Heidi’s plan is supported by key members of the transportation community from all four corners of our state, including Colorado Springs Mayor John Suthers, who has yet to see the money to fix his city’s roads promised by Jared Polis three years ago.

Some of the key endorsers of this plan will be on hand to voice their support, including CDOT’s first female Chief Engineer, Pam Hutton.

10:00 – Republican Gubernatorial Nominee Heidi Ganahl

10:10 – Pam Hutton, Former Chief Engineer of CDOT

10:15 – Johnny Olson, Former Deputy Executive Director and Region Four (NE Colorado) Director

10:20 – Colorado State Senator Ray Scott, Senate Transportation & Energy Committee Member

10:25 – Statement of support from Colorado Springs Mayor John Suthers

The speakers will be available for questions at the conclusion of remarks. Media interested in attending should RSVP to Lexi Swearingen at the contact below.

SOURCE: Heidi Ganahl For Governor

Kathi Meyer: Transportation

Kathi Meyer: Transportation

Routt County not only has a river running through it, but also a US Highway. The highway brings opportunities in facilitating connections between municipalities via car, truck or bus, but it also brings front range control of several other highways via oversight by the Colorado Department of Transportation.

When I-70 closes for fire or mudslide, Routt County sees major traffic impacts without any significant financial help or long-range alternatives.

As your Commissioner, I will work collaboratively with all affected entities for a fair and equitable solution. Doing nothing is not an option.

Kathi Meyer

One possible improvement is the formation and funding, subject to voter approval, of a Regional Transportation Authority (RTA). Improving roads, increasing bus services and even exploration of resurrecting rail service are all opportunities possible by creating an entity whose sole focus is all things transit. The one exception would be to continue to support the existing ownership and operation of the Yampa Valley Regional Airport by the County.

Last year saw the cost benefit and improved operational alternatives as a result of expanded competition. There are exciting things on the horizon with an expanded terminal and a potential new industrial park surrounding the airport. Upkeep of our Road and Bridge system is a core service of the County which demands continued focus and upkeep.

Finally, we must seek partnerships with both other public sectors partners and private development to increase bike and pedestrian connections, not just on a neighborhood basis, but on a community-wide level.

SOURCE: Kathi Meyer for County Commissioner

Kathi Meyer: Fiscal Responsibility

Kathi Meyer: Fiscal Responsibility

Early in my lending career, my mentor told me to treat every financial decision I made as if it was funded by my own hard-earned dollars.

As your County Commissioner, I vow to treat every financial decision as if it was my last penny.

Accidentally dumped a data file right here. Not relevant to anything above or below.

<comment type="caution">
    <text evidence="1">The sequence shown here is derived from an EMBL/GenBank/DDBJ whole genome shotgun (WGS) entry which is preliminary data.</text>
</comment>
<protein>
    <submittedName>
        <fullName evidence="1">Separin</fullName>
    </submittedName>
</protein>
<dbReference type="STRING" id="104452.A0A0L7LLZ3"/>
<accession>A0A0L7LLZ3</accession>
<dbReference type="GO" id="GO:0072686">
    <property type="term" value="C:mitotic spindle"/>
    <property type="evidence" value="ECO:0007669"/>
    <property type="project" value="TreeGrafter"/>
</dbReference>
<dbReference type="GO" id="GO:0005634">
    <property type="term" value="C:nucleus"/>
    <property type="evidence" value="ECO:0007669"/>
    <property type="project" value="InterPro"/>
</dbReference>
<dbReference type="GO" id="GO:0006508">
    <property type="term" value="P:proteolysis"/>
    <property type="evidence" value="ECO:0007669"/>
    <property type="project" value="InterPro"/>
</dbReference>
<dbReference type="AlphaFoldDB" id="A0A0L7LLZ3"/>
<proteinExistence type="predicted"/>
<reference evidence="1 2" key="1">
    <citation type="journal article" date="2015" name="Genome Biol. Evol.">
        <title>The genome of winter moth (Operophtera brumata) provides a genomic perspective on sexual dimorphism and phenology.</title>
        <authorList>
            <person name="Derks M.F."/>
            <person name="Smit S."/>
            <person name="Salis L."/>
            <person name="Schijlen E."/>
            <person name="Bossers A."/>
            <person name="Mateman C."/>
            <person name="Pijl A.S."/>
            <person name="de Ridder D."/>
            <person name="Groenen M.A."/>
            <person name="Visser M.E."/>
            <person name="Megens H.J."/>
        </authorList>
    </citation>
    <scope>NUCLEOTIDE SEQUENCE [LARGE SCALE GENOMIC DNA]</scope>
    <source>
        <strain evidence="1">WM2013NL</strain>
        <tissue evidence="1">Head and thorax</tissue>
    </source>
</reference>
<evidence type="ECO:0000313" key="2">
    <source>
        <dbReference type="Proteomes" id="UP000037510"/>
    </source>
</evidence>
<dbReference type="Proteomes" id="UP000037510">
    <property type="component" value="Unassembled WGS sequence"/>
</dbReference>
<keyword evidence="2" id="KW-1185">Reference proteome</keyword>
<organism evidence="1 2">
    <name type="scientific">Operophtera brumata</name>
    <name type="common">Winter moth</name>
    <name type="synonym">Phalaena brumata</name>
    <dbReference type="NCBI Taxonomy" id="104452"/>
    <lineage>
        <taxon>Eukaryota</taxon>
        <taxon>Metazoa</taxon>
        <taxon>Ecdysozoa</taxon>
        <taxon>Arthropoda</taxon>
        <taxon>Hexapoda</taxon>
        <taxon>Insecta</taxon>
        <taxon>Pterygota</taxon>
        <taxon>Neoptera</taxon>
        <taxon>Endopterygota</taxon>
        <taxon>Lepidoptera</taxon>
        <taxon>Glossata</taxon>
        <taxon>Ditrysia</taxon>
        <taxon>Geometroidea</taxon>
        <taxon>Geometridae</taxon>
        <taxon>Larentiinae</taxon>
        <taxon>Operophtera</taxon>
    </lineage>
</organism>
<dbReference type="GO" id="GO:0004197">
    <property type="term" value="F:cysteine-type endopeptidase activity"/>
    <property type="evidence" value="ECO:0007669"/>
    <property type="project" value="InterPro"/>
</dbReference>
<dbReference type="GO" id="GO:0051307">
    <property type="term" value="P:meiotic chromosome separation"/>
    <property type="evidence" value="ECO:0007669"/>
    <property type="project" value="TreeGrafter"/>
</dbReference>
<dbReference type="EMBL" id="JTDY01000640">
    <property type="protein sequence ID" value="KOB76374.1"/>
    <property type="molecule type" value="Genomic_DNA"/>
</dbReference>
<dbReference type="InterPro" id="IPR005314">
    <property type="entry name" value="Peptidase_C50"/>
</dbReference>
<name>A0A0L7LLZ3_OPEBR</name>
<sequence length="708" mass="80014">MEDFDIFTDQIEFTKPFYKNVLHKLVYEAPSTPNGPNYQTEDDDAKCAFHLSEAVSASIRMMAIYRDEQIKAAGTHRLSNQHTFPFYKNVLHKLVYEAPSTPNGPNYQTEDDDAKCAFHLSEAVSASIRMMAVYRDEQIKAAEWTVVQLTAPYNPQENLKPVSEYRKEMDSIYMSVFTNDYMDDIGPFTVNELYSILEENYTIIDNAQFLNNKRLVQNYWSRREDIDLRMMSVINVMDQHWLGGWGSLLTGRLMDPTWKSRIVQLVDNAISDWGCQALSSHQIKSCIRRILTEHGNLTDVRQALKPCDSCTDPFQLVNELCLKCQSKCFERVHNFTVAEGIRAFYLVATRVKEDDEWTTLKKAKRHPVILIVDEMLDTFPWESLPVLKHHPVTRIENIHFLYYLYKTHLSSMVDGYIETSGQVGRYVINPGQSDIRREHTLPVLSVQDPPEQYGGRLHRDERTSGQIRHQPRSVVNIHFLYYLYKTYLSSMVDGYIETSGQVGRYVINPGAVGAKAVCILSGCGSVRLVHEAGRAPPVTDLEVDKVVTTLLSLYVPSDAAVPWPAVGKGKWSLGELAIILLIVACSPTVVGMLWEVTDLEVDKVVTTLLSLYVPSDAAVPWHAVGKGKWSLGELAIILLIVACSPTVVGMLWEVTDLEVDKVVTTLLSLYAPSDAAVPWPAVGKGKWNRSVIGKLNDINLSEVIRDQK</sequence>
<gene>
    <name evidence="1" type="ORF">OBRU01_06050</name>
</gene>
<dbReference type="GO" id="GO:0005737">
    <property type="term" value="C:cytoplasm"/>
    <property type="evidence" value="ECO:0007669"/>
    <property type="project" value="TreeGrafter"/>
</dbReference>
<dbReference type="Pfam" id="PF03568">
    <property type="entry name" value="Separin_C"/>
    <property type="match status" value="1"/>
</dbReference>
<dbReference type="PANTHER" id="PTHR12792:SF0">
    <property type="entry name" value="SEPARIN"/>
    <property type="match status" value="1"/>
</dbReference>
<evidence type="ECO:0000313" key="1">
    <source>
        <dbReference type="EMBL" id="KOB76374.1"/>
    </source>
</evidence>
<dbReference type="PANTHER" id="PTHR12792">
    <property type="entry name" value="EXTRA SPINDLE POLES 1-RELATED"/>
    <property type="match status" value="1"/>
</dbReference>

My track record on the Steamboat Springs City Council supports my ethic of conservative fiscal responsibility.

Kathi Meyer

I will use my 25 years of disciplined financial management experience to thoroughly evaluate and understand every aspect of Routt County’s revenue and expenses. My corporate experience and common-sense approach taught me fiscal discipline and the ability to understand complex financial structures.

One of the key duties of all County Commissioners is the annual budget review and oversight of the County’s revenues and expenses. Unlike some cities, counties and states, the current fiscal status of Routt County is strong. I pledge to continue that strength as your fiscal steward.

One of the core values adopted Routt County is fiscal responsibility. It states in part “An obligation… by balancing efficiency and flexibility with budgetary discipline, while seeking sustainable resources and practicing long-term planning and prudent use of debt.” I couldn’t agree more.

Every decision has consequences, and each consequence has a cost. I will make sure that my fellow Commissioners hear that principle on a regular basis.

SOURCE: Kathi Meyer for County Commissioner

Kathi Meyer: The Housing Issue in Routt County

Kathi Meyer: The Housing Issue in Routt County

Housing has been a challenge here in the Yampa Valley since the late 1970’s. Perhaps because we live in such a beautiful and desirable county, it may always be an issue.

But just because the goal seems insurmountable, doesn’t mean we shouldn’t strive to help our community.

I think of the old-fashioned barn raising where neighbors gathered to help each other build something!

Kathi Meyer

I’ve spent the better part of my life creating opportunities for others to have safe, decent housing. During my corporate career, I led the financing for apartment complexes, mobile home parks and senior housing. And while serving on the Fannie Mae Advisory Board, I spearheaded national changes for first-time homebuyer loan programs and access to mortgages for minority populations.